For the rest of the day for me, I knew I had to put some miles behind me because of the late start, and I at least wanted to hit the beginning of the Tail by the end of the day. So after high tailing it to Knocksville, I made it to rt. 129 which would lead me into the mountains and straight to the tail of the dragon.

The beginning of rt. 129 is pretty boring as you go through towns, but then it starts to get so scenic and the roads so windy that I didn’t even notice when I had started on the Tail. Of course, once you start to see that there is no more straight aways and you’re making 180 degree turns, it’s hard not to notice. The driving though was fantastic. As with skyline drive, the weather was perfect and the road was packed with bikes (much fewer cars this time though). However, with around 318 turns in 11 miles, this ride was slightly more challenging. A drive like that can really show you what your shortcomings are as a driver. Needless to say, I didn’t set any time records navigating it, but I made it all the way through (though I think I’ve scraped my footpegs more times in the past 3 days then in my full 3 years since I started riding).

The end at Deels Gap is quite a site. There’s a nice big biker tavern/motel right off the side with plenty of signs advertising the Tail, plus souvenirs inside (I got a T-shirt). Most notable though has got to be the tree of shame, which has parts of some of the bikes the Tail has claimed (on a more somber note, throughout the route there are little memorials set up for the lives that it has claimed).

Once I got through, it was around 6 and so only a couple of hours of daylight left. Even though I was done the more dangerous part, I was still in the park and didn’t want to get caught driving after dark. So after about an hour of navigating through the park, and taking a few side roads, I managed to find a nice spot right off the road and next to a lake. So I set up my tent for the first time of the trip, collected some wood for a fire, and cooked up some Mac and cheese. I was having some trouble lighting the fire for a while and so out of desperation I thought I’d try something. I had brought with me some Chinese liquor called baijiu, which is 56% alcohol and in all honesty tastes like lighter fluid, so, I thought, why not give it a shot! And whadya know, after soaking some cardboard in the stuff, it lit right away. So bottoms up and “ganbei,” this ones for Brent and Pam! Hope everything gets sorted out, drive safe, and it was great riding with you for the time we had, miss you guys already!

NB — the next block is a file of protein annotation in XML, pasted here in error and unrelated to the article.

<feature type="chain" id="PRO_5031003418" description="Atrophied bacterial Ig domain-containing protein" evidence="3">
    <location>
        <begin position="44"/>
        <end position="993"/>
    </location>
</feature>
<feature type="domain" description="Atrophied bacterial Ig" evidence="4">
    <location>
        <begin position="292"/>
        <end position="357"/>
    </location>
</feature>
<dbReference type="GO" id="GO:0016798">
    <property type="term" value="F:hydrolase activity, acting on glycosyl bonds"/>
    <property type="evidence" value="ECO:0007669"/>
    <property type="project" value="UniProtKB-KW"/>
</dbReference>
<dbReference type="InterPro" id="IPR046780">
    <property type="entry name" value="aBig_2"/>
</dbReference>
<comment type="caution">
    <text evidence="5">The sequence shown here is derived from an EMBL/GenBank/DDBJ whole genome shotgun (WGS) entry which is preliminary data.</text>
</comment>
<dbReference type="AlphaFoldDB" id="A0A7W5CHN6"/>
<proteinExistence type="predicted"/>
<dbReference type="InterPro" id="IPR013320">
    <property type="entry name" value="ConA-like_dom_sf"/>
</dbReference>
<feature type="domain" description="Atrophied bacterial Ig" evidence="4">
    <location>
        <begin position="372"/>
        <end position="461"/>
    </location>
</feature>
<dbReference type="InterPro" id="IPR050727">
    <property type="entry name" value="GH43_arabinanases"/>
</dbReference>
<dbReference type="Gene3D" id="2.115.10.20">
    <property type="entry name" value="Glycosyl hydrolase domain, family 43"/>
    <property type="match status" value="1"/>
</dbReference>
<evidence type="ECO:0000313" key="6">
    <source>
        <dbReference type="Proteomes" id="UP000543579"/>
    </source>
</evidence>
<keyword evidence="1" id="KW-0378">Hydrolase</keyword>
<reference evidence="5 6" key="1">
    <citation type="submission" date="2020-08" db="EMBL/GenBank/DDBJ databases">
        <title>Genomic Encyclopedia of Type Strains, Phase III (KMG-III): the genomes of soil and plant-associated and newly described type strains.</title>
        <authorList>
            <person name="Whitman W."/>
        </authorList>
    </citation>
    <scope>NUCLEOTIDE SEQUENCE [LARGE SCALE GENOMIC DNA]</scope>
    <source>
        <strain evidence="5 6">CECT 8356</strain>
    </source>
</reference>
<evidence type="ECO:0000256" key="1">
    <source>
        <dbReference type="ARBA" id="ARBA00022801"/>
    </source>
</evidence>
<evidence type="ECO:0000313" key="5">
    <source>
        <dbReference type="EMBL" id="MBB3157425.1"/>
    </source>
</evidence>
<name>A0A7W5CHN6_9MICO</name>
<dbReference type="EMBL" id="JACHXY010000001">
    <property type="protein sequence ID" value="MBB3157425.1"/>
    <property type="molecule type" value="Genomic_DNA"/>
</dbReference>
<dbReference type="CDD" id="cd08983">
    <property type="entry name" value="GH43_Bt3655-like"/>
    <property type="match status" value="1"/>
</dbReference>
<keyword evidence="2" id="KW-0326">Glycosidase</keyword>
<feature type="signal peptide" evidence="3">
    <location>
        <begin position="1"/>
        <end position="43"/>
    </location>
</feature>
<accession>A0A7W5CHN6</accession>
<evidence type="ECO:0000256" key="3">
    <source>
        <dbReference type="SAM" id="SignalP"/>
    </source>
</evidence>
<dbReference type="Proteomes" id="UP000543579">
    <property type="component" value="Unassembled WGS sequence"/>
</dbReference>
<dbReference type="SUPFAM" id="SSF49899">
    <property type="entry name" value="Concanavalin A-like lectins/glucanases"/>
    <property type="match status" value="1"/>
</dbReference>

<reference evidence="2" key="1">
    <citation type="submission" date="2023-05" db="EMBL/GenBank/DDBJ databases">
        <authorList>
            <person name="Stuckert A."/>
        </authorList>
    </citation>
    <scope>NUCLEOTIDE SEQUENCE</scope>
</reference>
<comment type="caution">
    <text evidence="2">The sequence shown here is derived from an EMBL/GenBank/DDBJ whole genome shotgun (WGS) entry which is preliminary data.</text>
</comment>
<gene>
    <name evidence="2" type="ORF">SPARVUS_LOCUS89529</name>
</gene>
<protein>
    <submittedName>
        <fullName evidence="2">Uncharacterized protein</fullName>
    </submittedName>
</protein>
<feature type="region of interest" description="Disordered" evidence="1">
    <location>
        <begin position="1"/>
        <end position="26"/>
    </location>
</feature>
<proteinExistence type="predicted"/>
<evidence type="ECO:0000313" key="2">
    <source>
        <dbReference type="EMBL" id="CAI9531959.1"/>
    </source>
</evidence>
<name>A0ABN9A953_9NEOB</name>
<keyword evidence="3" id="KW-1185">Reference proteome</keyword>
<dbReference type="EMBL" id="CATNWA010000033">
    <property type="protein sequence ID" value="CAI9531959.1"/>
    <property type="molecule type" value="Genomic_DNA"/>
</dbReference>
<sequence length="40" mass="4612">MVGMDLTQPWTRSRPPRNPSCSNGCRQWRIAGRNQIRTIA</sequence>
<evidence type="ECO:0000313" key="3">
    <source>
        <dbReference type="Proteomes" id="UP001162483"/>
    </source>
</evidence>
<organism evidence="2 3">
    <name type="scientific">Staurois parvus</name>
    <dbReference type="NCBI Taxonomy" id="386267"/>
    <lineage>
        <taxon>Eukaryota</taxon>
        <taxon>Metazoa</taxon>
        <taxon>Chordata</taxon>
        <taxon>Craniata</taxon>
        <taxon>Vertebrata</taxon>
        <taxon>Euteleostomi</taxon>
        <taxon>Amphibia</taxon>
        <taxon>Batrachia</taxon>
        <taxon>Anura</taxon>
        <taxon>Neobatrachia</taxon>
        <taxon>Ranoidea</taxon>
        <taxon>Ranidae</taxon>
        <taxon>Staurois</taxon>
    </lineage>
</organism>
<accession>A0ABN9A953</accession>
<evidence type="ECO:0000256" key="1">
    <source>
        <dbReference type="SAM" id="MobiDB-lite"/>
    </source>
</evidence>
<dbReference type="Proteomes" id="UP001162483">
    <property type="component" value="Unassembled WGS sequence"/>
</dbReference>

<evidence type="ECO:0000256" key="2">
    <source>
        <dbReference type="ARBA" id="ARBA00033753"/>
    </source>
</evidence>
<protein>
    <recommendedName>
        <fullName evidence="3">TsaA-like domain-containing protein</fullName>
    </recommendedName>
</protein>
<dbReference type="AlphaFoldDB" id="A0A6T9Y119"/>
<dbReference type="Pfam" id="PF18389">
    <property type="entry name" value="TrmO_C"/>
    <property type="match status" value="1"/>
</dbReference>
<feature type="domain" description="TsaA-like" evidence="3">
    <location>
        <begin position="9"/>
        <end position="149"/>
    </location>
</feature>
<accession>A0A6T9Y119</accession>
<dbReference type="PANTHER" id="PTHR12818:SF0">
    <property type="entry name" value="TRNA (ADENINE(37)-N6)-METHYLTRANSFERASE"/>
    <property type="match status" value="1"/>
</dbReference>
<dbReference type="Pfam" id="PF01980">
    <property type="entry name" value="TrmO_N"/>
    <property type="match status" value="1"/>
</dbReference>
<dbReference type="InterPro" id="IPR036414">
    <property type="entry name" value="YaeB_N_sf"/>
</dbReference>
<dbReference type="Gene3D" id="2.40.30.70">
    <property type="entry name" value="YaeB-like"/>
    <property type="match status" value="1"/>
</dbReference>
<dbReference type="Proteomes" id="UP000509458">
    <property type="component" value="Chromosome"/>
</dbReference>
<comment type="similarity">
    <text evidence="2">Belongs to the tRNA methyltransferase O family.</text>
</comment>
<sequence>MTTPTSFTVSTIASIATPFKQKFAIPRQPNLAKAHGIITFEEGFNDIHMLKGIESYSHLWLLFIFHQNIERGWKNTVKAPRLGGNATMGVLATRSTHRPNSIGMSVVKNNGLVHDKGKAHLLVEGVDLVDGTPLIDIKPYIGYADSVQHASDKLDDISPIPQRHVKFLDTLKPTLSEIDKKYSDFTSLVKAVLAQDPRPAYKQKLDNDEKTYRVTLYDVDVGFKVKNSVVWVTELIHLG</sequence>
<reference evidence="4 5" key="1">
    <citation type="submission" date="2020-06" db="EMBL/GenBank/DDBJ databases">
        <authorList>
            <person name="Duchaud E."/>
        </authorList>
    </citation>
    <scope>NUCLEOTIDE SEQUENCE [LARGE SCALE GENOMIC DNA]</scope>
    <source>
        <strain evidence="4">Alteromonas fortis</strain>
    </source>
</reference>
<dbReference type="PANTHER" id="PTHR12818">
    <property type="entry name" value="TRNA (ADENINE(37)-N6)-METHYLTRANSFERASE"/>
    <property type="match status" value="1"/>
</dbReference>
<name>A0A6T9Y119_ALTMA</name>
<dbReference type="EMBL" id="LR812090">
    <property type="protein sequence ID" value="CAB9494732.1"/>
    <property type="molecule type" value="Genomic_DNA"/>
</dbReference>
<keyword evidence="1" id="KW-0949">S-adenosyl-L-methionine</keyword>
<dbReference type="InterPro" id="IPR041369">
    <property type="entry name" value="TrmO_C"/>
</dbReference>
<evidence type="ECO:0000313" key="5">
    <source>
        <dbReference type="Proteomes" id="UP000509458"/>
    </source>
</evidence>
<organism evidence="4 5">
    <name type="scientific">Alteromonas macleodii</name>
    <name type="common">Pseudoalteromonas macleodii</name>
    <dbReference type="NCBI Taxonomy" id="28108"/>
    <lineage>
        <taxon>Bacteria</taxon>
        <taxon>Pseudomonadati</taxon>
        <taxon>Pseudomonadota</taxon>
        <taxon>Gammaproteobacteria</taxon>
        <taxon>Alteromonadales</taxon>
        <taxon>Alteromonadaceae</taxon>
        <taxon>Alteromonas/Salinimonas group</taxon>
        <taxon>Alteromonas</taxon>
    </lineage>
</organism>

Toronto to New Orleans and Back – Route Planned!

After many changes and much Google Maps finnicking (is that a word?) we’ve locked in the planned route to New Orleans from Toronto.

On August 25th Brent and Pam will leave Toronto on ‘Nora’ (Brent’s Kawasaki Vulcan Classic) to meet Buck (recently returned from China for a short visit and monster trip through the U.S.A. before returning to China indefinitely) in New York City.

After tearing up the town for a couple days, the group will leave NYC en route to Roanoke, Virginia via Skyline Drive through Shenandoah National Park and Blue Ridge Parkway in George Washington National Forest for a total of 847 km’s (526 miles).

Day 2 takes us through Cherokee National Forest and the Great Smoky Mountains and Chattahoochee National Forest with potential stops at ‘Mountain City’ in Cherokee National Forest and ‘Hot Springs’ in the Great Smoky Mountains, with our final destination in Calhoun, Georgia, for a total of 742 kms (461 miles).

The third day of the trip has us arriving in New Orleans after crossing through Birmingham, Alabama, and De Soto National Forest and across Interstate 10 bridge in to New Orleans! A 842 km day (523 miles). We’ll be staying on Bourbon Street in the French Quarter of New Orleans for three days.

After a three day stay in New Orleans we’re heading up the Mississippi River in to Memphis, Tennessee, where the group will spend one last night together before parting ways – Buck to continue his trip around the U.S.A. and Brent and Pam back to Toronto, Canada, to prepare for their trip to the West Coast of Canada.